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Hundreds of customers lose power again minutes after repairs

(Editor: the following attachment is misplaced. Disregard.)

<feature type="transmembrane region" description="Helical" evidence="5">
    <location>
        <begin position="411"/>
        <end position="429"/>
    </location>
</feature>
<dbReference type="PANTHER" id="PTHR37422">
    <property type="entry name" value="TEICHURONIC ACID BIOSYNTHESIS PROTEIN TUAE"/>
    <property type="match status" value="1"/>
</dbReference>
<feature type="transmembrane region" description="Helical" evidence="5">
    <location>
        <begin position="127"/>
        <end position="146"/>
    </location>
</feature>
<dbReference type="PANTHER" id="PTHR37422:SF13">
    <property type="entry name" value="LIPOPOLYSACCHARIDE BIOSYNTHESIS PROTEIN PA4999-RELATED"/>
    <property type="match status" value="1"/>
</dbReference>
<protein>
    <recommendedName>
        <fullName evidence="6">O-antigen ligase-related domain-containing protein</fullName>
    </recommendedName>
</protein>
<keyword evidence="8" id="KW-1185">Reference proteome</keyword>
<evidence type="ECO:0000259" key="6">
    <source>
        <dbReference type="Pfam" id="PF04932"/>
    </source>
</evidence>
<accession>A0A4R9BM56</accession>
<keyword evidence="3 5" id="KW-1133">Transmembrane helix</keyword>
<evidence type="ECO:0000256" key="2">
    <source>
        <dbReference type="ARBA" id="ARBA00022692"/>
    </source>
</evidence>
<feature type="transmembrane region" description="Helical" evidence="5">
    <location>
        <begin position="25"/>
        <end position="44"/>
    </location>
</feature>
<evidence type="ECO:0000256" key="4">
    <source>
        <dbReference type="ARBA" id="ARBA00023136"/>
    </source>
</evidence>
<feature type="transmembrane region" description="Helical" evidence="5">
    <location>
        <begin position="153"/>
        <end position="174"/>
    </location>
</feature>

Since 5.55am, 1876 Ergon customers at Caravonica, Kowrowa, Kuranda, Mantaka, Myola, Oak Forest, Russett Park, Saddle Mountain and Smithfield have had no electricity.However, at 8.20am, that number had reduced to about 1400 as Ergon crews worked to repair damaged lines caused by fallen vegetation.And to the south, 577 customers at Goldsborough, Gordonvale and Little Mulgrave had been without power since 6.18am Tuesday. Although, this outage was briefly restored, an Ergon Energy spokesman said a fallen tree had again caused power loss to the same 577 customers just after 8am.It comes as just about all of North Queensland sits in a severe weather warning zone which at 5am on Tuesday extended from Cairns, down to Bowen and out west as far as Cloncurry. The Bureau of Meteorology was warning of six-hourly rainfall totals of 60-100mm for the warning zone. At 8am Tuesday, the heaviest falls in the Far North had occurred south of Cairns with the Topaz Alert the only to record above 100mm with 107mm reported since 9am Monday. The Babinda Boulders had recorded 90mm, Copperlode Dam had 88mm, and Cairns Racecourse received 33mm.“From Wednesday, heavy rainfall which may lead to flash flooding is forecast to develop in parts of the North Tropical Coast, Herbert and Lower Burdekin, and Central Coast districts. Six-hourly rainfall totals between 100 – 150mm are likely,” the BOM’s latest severe weather warning read. MONDAY, MAY 9: FAR North residents are warned to exercise caution this week as regions record rainfall of more than 100mm with showers forecasted to worsen.Kimba Wong, senior meteorologist at BOM, said heavy showers hit FNQ in the past 24 hours, particularly in Cardwell with 117mm and Babinda Boulders with 102mm of rainfall. Cairns had 24mm. “We’re certainly looking at a series of wet days ahead,” Ms Wong said. “We’re having some hefty rainfall totals come through.”Tuesday is the start of the peak rainfall period this week and Cairns will have 45 to 70mm with chances of thunderstorms. On Wednesday, rainfall will rise to 60 to 120mm before rapidly dropping to barely 1mm on Thursday.Despite river catchment areas most at risk of flooding, Ms Wong said Cairns and greater inland areas are not in the clear. “The flooding depends on where the heaviest rain ends up and there’s still uncertainty there,” she said. Temperatures are also predicted to drop during the day and rise in the evening with warmer nights. “Temperatures in Cairns will be in the high 20s which is cooler than they have been, the average maximum for May is 27 degrees,” Ms Wong said. Warning residents to take care when out and about during heavy rain, Ms Wong said “if its flooding, forget it.” “Check the radar if you’re planning outdoor activities,” she said. EARLIER UPDATE MONDAY MAY 9: SEVERE weather warnings could be on the horizon for the Far North as the Bureau of Meteorology warns of a wetter week ahead, bring with it a higher risk of mozzie bites.BOM duty forecaster Steve Hadley said Cairns and FNQ will have increased showers this week with temperatures averaging a maximum of 27.7C and a minimum of 20C. On Monday, Cairns residents should pack their umbrellas with them due to the 90 per cent chance of rain, delivering up to 15mm, and a maximum temperature of 29C. “It looks like a showery few days head for the Cairns area with potentially a few thunderstorms as well,” Mr Hadley said. Mr Hadley said the bureau may be looking at issuing a flood watch and severe weather warning.“Over the next seven days you can potentially see 200 to 300mm of rainfall in areas (north and west) of Cairns such as Mareeba and northern Tablelands and out towards Cape York,” he said.Mr Hadley said the peak period of rain will be from Tuesday to Thursday with showers easing the rest of the week. “Wednesday looks to be the peak,” he said. As much as 100mm of rainfall is forecasted in Cairns on Wednesday with a sharp decrease to just forecast on Thursday.With the heavy rainfall FNQ has experienced since late April, meteorologist Felim Hanniffy said the knock-on effect has been the swarm of mosquitoes and flies in the region. “We’ve been having a lot more water so (the insects) have had more places to lay their eggs and now they’re hatching,” he said. “More rainfall probably won’t help with that either.”Another victim of the conditions is the Captain Cook Statue on Sheridan St which could face further FNQ’s delays to its move away from its current location.The new owner, Anton Demolitions boss Martin Anton, said the removal is still scheduled for May 24 but he is wary of what the weather means for those plans. “At the moment, it’s steering full course ahead but depending on the weather gods, we’ll revisit it at the end of next week,” he said.“We hope it won’t be postponed but it’s looking that it might.”Mr Anton said there seems to be a “late wet” season that no one predicted for the region. “It’s typically unseasonal, (rain) hasn’t happened like this since probably the seventies,” he said. UPDATE FRIDAY MAY 6: THE Premier Annastacia Palaszczuk has issued a severe weather warning for parts of Queensland, advising people in the Far North to prepare for “unusually heavy rain” with some areas expecting to receive their highest May rainfall on record.“We are expecting some severe weather next week, most of this severe weather will be in Far North Queensland and out to the west of our state, and is going to be incredibly heavy rainfall” she said.“It’s very unusual to see this type of situation occurring in Far North Queensland especially this time of year, which is usually near the end of the season.”Premier issues severe weather warning for FNQThe Bureau of Meteorology warns that areas between Cairns and Gladstone are expected to be the hardest hit.Bureau of Meteorology community hazard officer Brooke Pagel said some areas in the region were expected to get as much as 300 millimetres of rainfall. “There is a high chance that some areas in Far North Queensland may get their highest May rainfall on records, with some isolated areas on the Eastern seaboard between Cairns and Gladstone expected to get 250 to 300 millimetres or more of rain,” Ms Pagel said.Meteorologist David Grant said the bureau would likely issue a flood watch for some areas on Sunday or Monday, with most of the rainfall coming early in the week.“Be mindful that many watches and warnings will be issued by the bureau over the course of the weekend or into early next week, and please stay up to date with them as they are issued over the coming days,” he said.“The most likely onset of this rainfall event starting on Tuesday.”Those in the Cairns region who thinks of spending Mother’s Day outdoors, may want to rethink their plans says Ms Pagel.“It will be very wet on Sunday, with showers all day unfortunately and also pretty gusty with 25 km p/h South-Easterly winds,” she said.‘Very unusual’: Premier issues severe weather warning for FNQUPDATE WEDNESDAY 6.00AM: YOU can chuck the umbrella in the back seat for the next few days as skies over Cairns are set to clear slightly, but don’t place it too far out of arm’s reach as benign showers could still surprise.The Bureau of Meteorology has forecasted mostly sunny condition on Wednesday and partly cloudy conditions for Thursday, with a maximum temperature of 30C and a 20 to 30 per cent chance of rain across the three days.“The Far North has still got some showers around, mostly north and south of Cairns, but you’ll probably sweat more than you’ll get rained on,” BOM spokesman Steve Hadley said. Unseasonably damp conditions continued to pound several regions over the weekend. Babinda Boulders saw the most intense rainfall with a 52mm drenching on Saturday, followed by Innisfail, which received 44mm on Sunday morning.The not-so-dry season will deliver another lot of rain this coming weekend, though less intense. Cairns could see up to 10mm fall on Sunday.“Some thunderstorms could develop, but it’s looking more like rainfall that you’d see during the cooler months. If you’re playing any dry-weather sports be sure to check the radar.”A persistent La Nina event is likely to extend an already tardy wet season. The BOM is expected to provide more data on Thursday.Why the forecast 300mm never arrived in the Far NorthUPDATE WEDNESDAY 12PM: DOUGLAS Shire residents have been told to use water sparingly in the wake of the heavy rain that pummelled the region, with water intakes experiencing blockage.The regions treatment plants have been running at a reduced production capacity following the big wet in the Daintree, Mossman and Port Douglas across the Anzac Day long weekend, with silt, sand and vegetation “stopping a full flow of water.”Council has asked for a conservative approach to water consumption due to the high turbidity levels capable of halting the treatment process, which is required to make clean and safe water.Douglas Shire Mayor Michael Kerr said he expected things to be back to normal today.“Everything floats down the rivers so you have all the branches and leaves, dirt and it all goes down the river and when it hits the area where it drops down into the catchment, it blocks,” he said.“It causes a scenario where less water is actually going through to the plant to be processed, so they are constantly having to clear the filters to allow a normal amount of water to go in.”Flooding also delayed the rubbish collection process in the Daintree Village and north of the Daintree River following more than 400mm of rain.Waste bins will be collected today with recycling bins will be removed on Thursday.UPDATE TUESDAY 12.30PM: DESPITE a relatively dry Tuesday across the Far North, some roads throughout the region are yet to reopen as flooding further south threatens the national highway. At 12.30pm no coastal communities in the Far North had reported any rain, with some Tablelands towns receiving under 10mm. But further south, the Far North is under threat of being cut off with the Bruce Hwy north of Ingham at the Seymour River down to one lane at midday Tuesday due to flash flooding causing water over the road.Although, the adverse conditions are unlikely to have long-lasting affects with nearby Ingham Pump Station only recording 1mm of rain from 9am Tuesday, and the town expecting easing conditions on Wednesday. Meanwhile in the Far North, heavy rain over the weekend closed Mossman Mt Molloy Rd (Rex Hwy) at the Bushy Creek causeway, with water still over the road on Tuesday. Cape Tribulation Rd at Cape Tribulation had also been closed to all traffic due to heavy rain and flash flooding and Esplanade Upper Daintree Rd between Noah and Upper Daintree was also closed due to boggy conditions. The heavy rain over the five days from Thursday to Monday also meant a busy period for rescue crews with Queensland Fire and Emergency Services reporting 24 SES assistance jobs over that period. A QFES spokesman said those 24 jobs were mostly minor and related to assistance with tasks such as fallen trees and sandbagging assistance.“The noteworthy job we were involved in was with assisting QAS with a patient across the Daintree River on Sunday night,” he said. “Because the ferry was closed and the patient needed to come across for treatment, we had our flood boats, but QAS was the lead agency.” TUESDAY 10AM: DAINTREE residents have been forced to chainsaw their way out of flood affected properties following the Anzac Day rain, with the cable ferry resuming service this morning.Douglas Shire Council workers have removed debris off the cable lines after more than 400mm poured down over the long weekend period.Tour operator David White said there was still no power at the Daintree Village but the flood waters were dissipating following an “out of control” overnight dump.“We had a lot of rain last night, it was the heaviest of the whole lot,” he said.“We had a landslide in our front driveway, I had to chainsaw my way out of the driveway this morning to get to work.“The last two days we’ve had to cancel bookings, it was just out of control.”Douglas Shire Mayor Michael Kerr said workers had been monitoring roads in the rainforest and had been working hard to minimise traffic disruptions.A moderate flood warning is still in place for the Daintree River.“Motorists need to take care when travelling on the roads today as plenty of water, mud, debris and potholes on the roads creating hazardous driving conditions,” he said.“Our crews are working to safely re-open priority roads and crossings, so we ask for the community’s patience and co-operation while we work our way through this.”Mr White said the Daintree River was “still flowing fast” as the tide started to go out.“It will get faster as the tide starts to go out, there big tides at the moment but it is doable.“It is going down so it should be fine as the day goes on.”TUESDAY 9AM: FOR the first time in almost a week, Far North residents didn’t require an umbrella as the thick cloud coverage eased with the sun finally returning. With the Bureau of Meteorology’s radar displaying a clear coast line all the way across the Far North at 9am Tuesday, the threat of triple-figure falls and flooding has dissipated. The calmer conditions come after a five-day hammering from April 21 to April 25 where Cairns Airport recorded 204mm, Daintree Village reported over 400mm in that period, Cairns Racecourse had 300mm and on the Cassowary Coast Innisfail reported 212mm.And although Tuesday has begun with clearer skies, the BOM is still forecasting showers for the region, with up to 5mm predicted for Cairns. The Bureau is forecasting a high chance of showers for the North Tropical Coast on Tuesday and Wednesday, with the possibility of rain easing from Thursday. MONDAY 11.30AM: Emergency food drops have been delivered to stranded Cape York travellers cut off by swollen rivers as a late wet season rain bomb detonates over Far North coastal communities. Three families visiting the Portlands Road area north of Lockhart River were trapped at the weekend in between the Pascoe and Wenlock rivers. Cook shire Mayor Peter Cook said a helicopter organised by the Queensland Fire and Emergency service took off from the Archer River Roadhouse stocked with food supplied by a Coen storekeeper.“They got caught between the Pascoe and Wenlock rivers and they were running out of food,” he said. “We got a little mustering helicopter that took off from the Archer River Roadhouse.”It’s a process we go through every second year.“In the past 10-years it has been getting later and later and April is when we got the cyclones (a few years ago), it’s stretching out and changing, (the wet) is getting later and later each year.”Around Cooktown Cr Scott said the Little Annan River was up and down with the rain but the airport road was still passable. “It’s been raining steadily and the ground is absolutely saturated,” he said. “Myall Creek and Archer Rivers are up and the Pasco and Wenlock rivers are very high.”In the past 24-hours the Coen Racecourse copped 128mm as the Department of Transport and Main Roads issued a hazard alert for Myall Creek at Mission River which is closed for maintenance and the cleaning of debris. The Peninsula Developmental Road is closed from Coen Airport to Weipa, water is over the bridge at the Archer River Roadhouse, and the PDR is impassable north of Coen. The Mulligan Highway at the McLeod River as of 10.30am was impassable as the river level reached a height of 0.60m.Cape York police issued a warning notice to travellers about the danger and urged motorists to check local council websites for localised flooding and road closures as well as using the TMR road report website for updates. Further south the Daintree River ferry remains out of action. Douglas Shire Mayor Michael Kerr said the usually gentle waterway had been transformed into a torrent after 563mm of rainfall was dumped on the region in the past four days.“The river is flowing so fast it’s not safe for the ferry to run,” he said. “The catchments are full and all the water is flowing straight into the river. “It’s just not safe to operate it. “We notified all the emergency services and there is an ambulance posted (on the (northern side of the river.)”Despite 24-hour totals measuring 43mm at the Cairns Airport, 100mm at Mount Sophia (near Behanna Gorge) and 42mm at Gordonvale, all flood prone roadways remain passable, according to Cairns Regional Council flood cameras. However Peets Bridge at Goldsborough over the Mulgrave River is close to going under. UPDATE MONDAY 8.30AM: MULTIPLE roads north of Cairns have been flooded due to heavy rain with the Daintree Village recording the region’s highest 24-hour total. Between 9am Sunday and 9am Monday, 212mm of rain fell at Daintree Village with 150mm of that total falling in seven hours on Sunday. In it’s latest flood warning for the Daintree River, the Bureau of Meteorology said the river at Daintree Village was at 7.25m and was expected to peak on Monday morning. Douglas Shire Council has reported the Daintree Ferry which closed on Sunday will remain closed until flooding eases. Ferry operators inspected river conditions on Monday and deemed the conditions as too dangerous to operate in while also reporting debris on ferry cables. DSC also reported road approaches to the crossing were becoming inundated with floodwater, while the road to Daintree Village was flooded at Barratt’s Creek Bridge, south of the village and Cape Tribulation Road at Noah’s Range was also closed due to a fallen tree. While no roads south of the Daintree were reported as flooded, the BOM had placed multiple coastal catchments from Ingham to the Daintree on a flood watch. Catchments likely to be affected included: Daintree River, Mossman River, Barron River, Mulgrave and Russell Rivers, Johnstone River, Tully River, Murray River and Herbert River.Far North 24-hour totals 9am Sunday to 9am MondayDaintree Village – 212mmDiwan – 175mmCraiglie – 62mmSaddle Mountain Alert – 69mmCairns Airport – 44mmCairns Racecourse – 72mmJapoonvale – 112mmBulgun Creek Alert – 125mmSUNDAY 9.54AM: The Daintree River Ferry will close from 6pm on Sunday due to flooding in the Daintree River creating unsafe conditions at night.The Bureau of Meteorology has issued a moderate flood warning and forecast heavy rainfall to continue for the next 36 hours.Debris has been reported flowing down the river and road approaches to the vessel are expected to become inundated later on Sunday as water moves down the river.Bridge flooded“At this stage, if conditions allow, the ferry will resume when daylight comes at 6am on Monday,” Douglas Shire Council said in a statement.The road to Daintree Village is flooded with Barratt’s Creek Bridge, south of the village, unable to be driven on.SUNDAY 7.16AM: Thunderstorms are still on the cards for Cairns despite predictions of significant rainfall failing to pan out overnight.The Bureau of Meteorology still had flood warnings in place across much of the Far North on Sunday morning:■ Moderate Flood Warning for the Daintree River and Flood Warning for the Mossman River■ Minor Flood Warning for the Tully River and Flood Warning for the Murray River■ Flood Warning for the Russell River and Final Flood Warning for the Mulgrave River■ Flood Watch for areas of western Queensland■ Flood Watch for Coastal Catchments from Ingham to the DaintreeCairns Airport only recorded 1.8mm of rainfall between 9am on Saturday and 7am Sunday, with Cairns Racecourse in Woree notching up 12mm.However, areas of the Cape received a drenching with the bureau’s rain gauge at Lockhart River recording 176.6mm.Overnight rainfall (9am Saturday to 7am Sunday)■ Lockhart River – 176.6mm■ Coen – 57mm■ Cardwell – 49mm■ Cooktown – 45.4mm■ South Johnstone – 17.4mm■ Cape Flattery – 14.6mm ■ Low Isles – 13.2mm ■ Cairns Racecourse – 12mm ■ Cowley Beach – 10mm ■ Innisfail – 6.8mm ■ Cairns Airport – 1.8mm ■ Mareeba – 0mm The Douglas Shire Council has issued an alert saying Daintree River ferry services would likely be disrupted due to the flood warning.“Heavy rainfall is expected to continue through the long weekend following widespread rainfall totals of 125-240mm across the Daintree and Mossman River catchments in the 48 hours to 9am Saturday,” the statement said.“Since 9am Saturday, rainfall totals of 110-160mm have been recorded in the Daintree River catchment, with much of this recorded since late Saturday evening.“The Daintree River is 5.25m high at Daintree Village and rising.“Catchments are now saturated, and river levels are expected to remain high over the next few days.”The Douglas Local Disaster Management Group will work closely with the ferry contractors to monitor conditions and is encouraging everyone to avoid travelling in the area.Access to Daintree Village is also expected to be cut off at Barratt’s Creek Bridge, south of the village.UPDATE SATURDAY 1.40PM: Traffic came to a standstill after a rental car rolled on wet Cairns highway with authorities warning more wet weather could be on the way. A single vehicle crash resulted in a rollover on Captain Cook Highway at Holloways Beach with two patients walking away with minor injuries. Queensland Police and Ambulance were on the scene with traffic cleared at 1pm. The Bureau of Meteorology have warned that the trough is sitting off the coast which means showers on Saturday for the Far North region, with a focus on Lockhart River area. “As we go into tomorrow, that trough will move south a bit more, we’ll see more showers,” BOM metrologist Helen Kirkup said.“On Sunday night and Monday, we will see an increase in rainfall in the Cairns area.” UPDATE SATURDAY 11AM: The Bureau of Meteorology has lifted a severe thunderstorm warning for the Lockhart River area as of 9.10am Saturday.The decision came after thunderstorm activity eased in the eastern peninsula.“The immediate threat of severe thunderstorms has passed, but the situation will continue to be monitored and further warnings will be issued if necessary,” the bureau stated.■ However, flood warnings were still in place for the following areas:■ Minor Flood Warning for the Tully River and Flood Warning for the Murray River■ Flood Warning for the Mulgrave and Russell Rivers■ Flood Watch for Coastal Catchments from Ingham to the Daintree■ Initial Flood Watch for parts of the Gulf Country and western inland catchments■ Initial Minor Flood Warning for the Daintree River and Flood Warning for the Mossman RiverUPDATE SATURDAY 9AM: Road closures have been reported across the Far North as heavy rainfall and localised flooding causes traffic havoc.Queensland Traffic issued a road closure alert for Bonnie Doon Rd in Mossman at 10.06am, with both lanes affected.Roads were also flooded at Mossman Mt Molloy Rd (Rex Highway) at Julatten, Finlayvale Rd at Finlayvale and South Johnstone Rd in South Johnstone.Foxton Ave in Mossman was closed due to flash flooding at 6.40am.Authorities have warned motorists not to drive in floodwaters and to remain vigilant with flood warnings current across the region.SATURDAY 7.40AM: Multiple weather warnings have been issued for severe thunderstorms, marine wind and flooding amid forecasts for intensifying rainfall across the Far North.Cannon Park Racecourse in Woree recorded one of the highest rain readings overnight with 131.2mm from 9am Friday to 7am Saturday.It was followed by Cairns Airport (102mm), Innisfail (96.2mm) and South Johnstone (95mm).The Bureau of Meteorology issued a severe thunderstorm warning for parts in the Peninsula forecast district with heavy and persistent thunderstorm activity occurring around Lockhart River. The warning, issued at 6.13am on Saturday, stated flash flooding was possible over the next several hours at Lockhart River. In the Far North, strong wind warnings were current for South East Gulf of Carpentaria, Peninsula Coast, Cooktown Coast and the Cairns Coast.Several flood warnings have been issued, with minor flooding possible at Daintree Village on Saturday morning after rainfall totals of 123mm overnight – following totals of 100-160 mm across the Daintree River catchment in the 24 hours to 9am Friday.A flood warning was also issued for Mossman River, Mulgrave River, Russell River, Tully River and Murray River.An initial flood watch has been flagged for parts of the Gulf Country and western inland catchments with a trough in the far west likely to deepen over the weekend and early next week, producing heavy rainfall and areas of flooding.“The majority of catchments in the area are relatively dry due to lack of significant rainfall observed across the Flood Watch area in the past few weeks,” the bureau said.“Areas of minor flooding are likely across the Flood Watch area from Tuesday, with isolated high levels possible in association with heavier areas of rainfall.“Localised flooding and disruption to transport routes are likely.”Far North Qld overnight rainfall (9am Friday to 7am Saturday)■ Cairns Racecourse (Woree) – 131.2mm■ Cairns Airport – 102mm ■ Innisfail – 96.2mm ■ South Johnstone – 95mm ■ Ravenshoe – 67.4mm ■ Cowley Beach – 44.2mm ■ Weipa – 24.6mm ■ Mareeba – 23.4mm ■ Low Isles – 8.6mm■ Scherger – 0.2mmFlood warnings as of 7.40am Saturday■ Minor Flood Warning for the Tully River and Flood Warning for the Murray River■ Initial Minor Flood Warning for the Daintree River and Flood Warning for the Mossman River■ Initial Minor Flood Warning for the Mulgrave River and Flood Warning for the Russell River■ Flood Watch for Coastal Catchments from Ingham to the Daintree■ Initial Flood Watch for parts of the Gulf Country and western inland catchmentsCairns Post where to get [email protected] follow Chris Calcino